Wisconsin Status: Endangered
Federal Status: Not listed
The name for this lizard is appropriate, for when it is caught, this reptile twists and jumps frantically to escape, and sometimes, its tail breaks off, like glass, into many pieces. This is the lizard's secret escape method. The tail will grow back, but it will be darker in color and shorter than the original. It is rare to find a slender glass lizard with its original tail.
Glass lizards have no legs. Because of its snake-like appearance, this lizard is often mistaken for a snake. You can identify it by its pointed snout, narrow head, and long cylindrical body that reaches about 18-36 inches. It has no limbs. The slender glass lizard's body can be tan, brown, or bronze with a dark brown to black stripe running along the middle of the back from head to tail. Two additional dark brown to black stripes run immediately above the lateral groove and four narrow stripes run below the groove. The side of the head and neck have scattered brown markings and the underside is white to light yellow. You will find this species in central Wisconsin in oak savannas, sand prairies, old fields, and pine barrens.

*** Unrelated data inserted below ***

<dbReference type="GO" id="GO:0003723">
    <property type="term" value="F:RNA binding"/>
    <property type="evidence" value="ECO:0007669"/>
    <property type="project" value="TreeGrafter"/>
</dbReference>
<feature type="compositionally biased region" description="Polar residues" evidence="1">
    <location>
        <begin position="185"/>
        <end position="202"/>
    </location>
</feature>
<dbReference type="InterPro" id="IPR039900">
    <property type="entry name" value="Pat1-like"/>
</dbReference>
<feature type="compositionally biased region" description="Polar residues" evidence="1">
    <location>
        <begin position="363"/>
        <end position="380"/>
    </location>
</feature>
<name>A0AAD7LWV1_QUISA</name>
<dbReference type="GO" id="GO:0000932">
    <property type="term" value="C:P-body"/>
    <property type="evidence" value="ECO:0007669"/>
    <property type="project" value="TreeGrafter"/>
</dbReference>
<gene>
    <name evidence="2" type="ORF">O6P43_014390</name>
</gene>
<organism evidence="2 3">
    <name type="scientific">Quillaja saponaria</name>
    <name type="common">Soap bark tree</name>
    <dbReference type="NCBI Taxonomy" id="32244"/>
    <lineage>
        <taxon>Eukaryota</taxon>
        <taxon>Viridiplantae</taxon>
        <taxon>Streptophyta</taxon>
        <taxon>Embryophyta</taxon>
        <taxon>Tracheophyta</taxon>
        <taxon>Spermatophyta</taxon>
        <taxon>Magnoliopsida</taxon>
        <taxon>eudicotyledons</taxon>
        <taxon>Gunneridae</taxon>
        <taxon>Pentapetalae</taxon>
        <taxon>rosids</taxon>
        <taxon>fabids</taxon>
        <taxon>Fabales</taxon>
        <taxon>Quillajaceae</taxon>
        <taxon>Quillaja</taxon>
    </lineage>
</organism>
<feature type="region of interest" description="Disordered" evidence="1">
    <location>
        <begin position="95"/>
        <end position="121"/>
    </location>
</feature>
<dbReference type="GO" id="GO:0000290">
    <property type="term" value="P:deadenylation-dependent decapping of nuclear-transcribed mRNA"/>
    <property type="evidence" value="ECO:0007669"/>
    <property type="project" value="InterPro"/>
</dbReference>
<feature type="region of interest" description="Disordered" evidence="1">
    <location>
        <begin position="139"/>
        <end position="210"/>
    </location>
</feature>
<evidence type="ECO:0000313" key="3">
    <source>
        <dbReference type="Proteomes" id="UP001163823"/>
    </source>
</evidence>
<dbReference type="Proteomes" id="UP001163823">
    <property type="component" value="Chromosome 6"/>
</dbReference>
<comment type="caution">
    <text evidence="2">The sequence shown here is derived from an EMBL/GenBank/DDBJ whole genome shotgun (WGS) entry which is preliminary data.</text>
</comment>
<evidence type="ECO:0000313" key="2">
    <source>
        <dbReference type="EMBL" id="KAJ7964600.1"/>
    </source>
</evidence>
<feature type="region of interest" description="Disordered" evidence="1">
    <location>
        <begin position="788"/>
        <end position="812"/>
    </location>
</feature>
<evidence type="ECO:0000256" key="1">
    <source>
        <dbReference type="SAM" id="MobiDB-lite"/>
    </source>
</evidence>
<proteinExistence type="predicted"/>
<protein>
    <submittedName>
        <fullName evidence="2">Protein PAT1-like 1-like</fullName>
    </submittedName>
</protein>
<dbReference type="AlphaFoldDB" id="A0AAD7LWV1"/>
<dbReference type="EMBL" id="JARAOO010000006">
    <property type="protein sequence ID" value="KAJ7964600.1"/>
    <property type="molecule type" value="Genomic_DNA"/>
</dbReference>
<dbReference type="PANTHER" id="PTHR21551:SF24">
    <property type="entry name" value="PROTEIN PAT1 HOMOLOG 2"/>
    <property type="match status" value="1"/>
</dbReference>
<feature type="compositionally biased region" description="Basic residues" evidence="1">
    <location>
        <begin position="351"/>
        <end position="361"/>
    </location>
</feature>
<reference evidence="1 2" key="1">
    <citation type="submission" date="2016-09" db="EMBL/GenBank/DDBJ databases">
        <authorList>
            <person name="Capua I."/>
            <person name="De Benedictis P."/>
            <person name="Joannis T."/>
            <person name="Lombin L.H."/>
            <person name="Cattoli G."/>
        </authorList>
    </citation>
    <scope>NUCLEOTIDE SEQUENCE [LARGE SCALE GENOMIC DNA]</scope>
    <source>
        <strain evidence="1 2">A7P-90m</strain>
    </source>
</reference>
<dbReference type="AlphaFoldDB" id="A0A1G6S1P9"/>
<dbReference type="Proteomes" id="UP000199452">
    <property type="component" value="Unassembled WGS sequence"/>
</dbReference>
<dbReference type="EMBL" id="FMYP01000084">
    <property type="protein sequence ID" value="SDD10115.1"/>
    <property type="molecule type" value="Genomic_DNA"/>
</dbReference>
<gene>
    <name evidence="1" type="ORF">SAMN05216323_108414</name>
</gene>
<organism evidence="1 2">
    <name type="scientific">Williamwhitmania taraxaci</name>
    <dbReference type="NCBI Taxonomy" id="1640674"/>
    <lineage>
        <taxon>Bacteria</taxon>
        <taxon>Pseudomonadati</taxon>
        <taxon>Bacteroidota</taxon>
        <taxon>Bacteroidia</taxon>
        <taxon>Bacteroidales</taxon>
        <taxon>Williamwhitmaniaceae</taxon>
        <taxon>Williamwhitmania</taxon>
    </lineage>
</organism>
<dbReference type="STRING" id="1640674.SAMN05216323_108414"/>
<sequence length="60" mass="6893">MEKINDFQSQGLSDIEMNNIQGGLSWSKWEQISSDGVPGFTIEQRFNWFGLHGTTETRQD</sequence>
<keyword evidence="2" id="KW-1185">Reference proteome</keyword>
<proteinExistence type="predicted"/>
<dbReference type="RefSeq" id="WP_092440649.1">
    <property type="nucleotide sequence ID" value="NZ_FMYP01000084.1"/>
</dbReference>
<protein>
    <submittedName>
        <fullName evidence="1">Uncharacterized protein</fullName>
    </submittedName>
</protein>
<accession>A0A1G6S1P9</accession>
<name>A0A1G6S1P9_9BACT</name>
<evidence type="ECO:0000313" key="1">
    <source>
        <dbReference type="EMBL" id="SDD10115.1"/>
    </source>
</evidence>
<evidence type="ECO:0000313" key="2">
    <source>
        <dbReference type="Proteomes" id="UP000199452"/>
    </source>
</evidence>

The slender glass lizard is active from May to September, eating just about anything it can fit into its mouth including beetles, crickets, grasshoppers and other grassland invertebrates. In sandy or loose soil, they burrow and spend a lot of time underground. They are extremely active on warm sunny days. You won't see them slithering like snakes on their stomachs. They only use their sides to push themselves off of debris or vegetation to slide in a sideways motion. When they reach a smooth surface, usually a road, they may get onto the pavement through the grass, but become stranded in a dangerous place.
The slender glass lizard was placed on the Wisconsin Endangered and Threatened Species List in 1979 because of its loss of habitat and low numbers. Since 1985, glass lizards have been found in Waushara, Marquette, Green Lake, Adams, Juneau, Monroe, Columbia, Sauk, and LaCrosse counties.
To help this lizard out, you can educate others about this animal. It is important for the slender glass lizard to have the right habitat. Encourage conservation organizations to purchase and manage oak savannas, sand prairies, and other prime habitat in central Wisconsin. Prescribed burns, fires and mowing are very important tools for managing the habitat for the lizard.
You can also help by letting the DNR know when you see this lizard and other reptiles that are endangered. We need to collect more information about where these reptiles and amphibians live. The Wisconsin Herptile Atlas Project is doing just this by recording sightings of reptiles and amphibians. To get involved please write to: The Milwaukee Public Museum, 800 W. Wells Street, Milwaukee, WI 53233.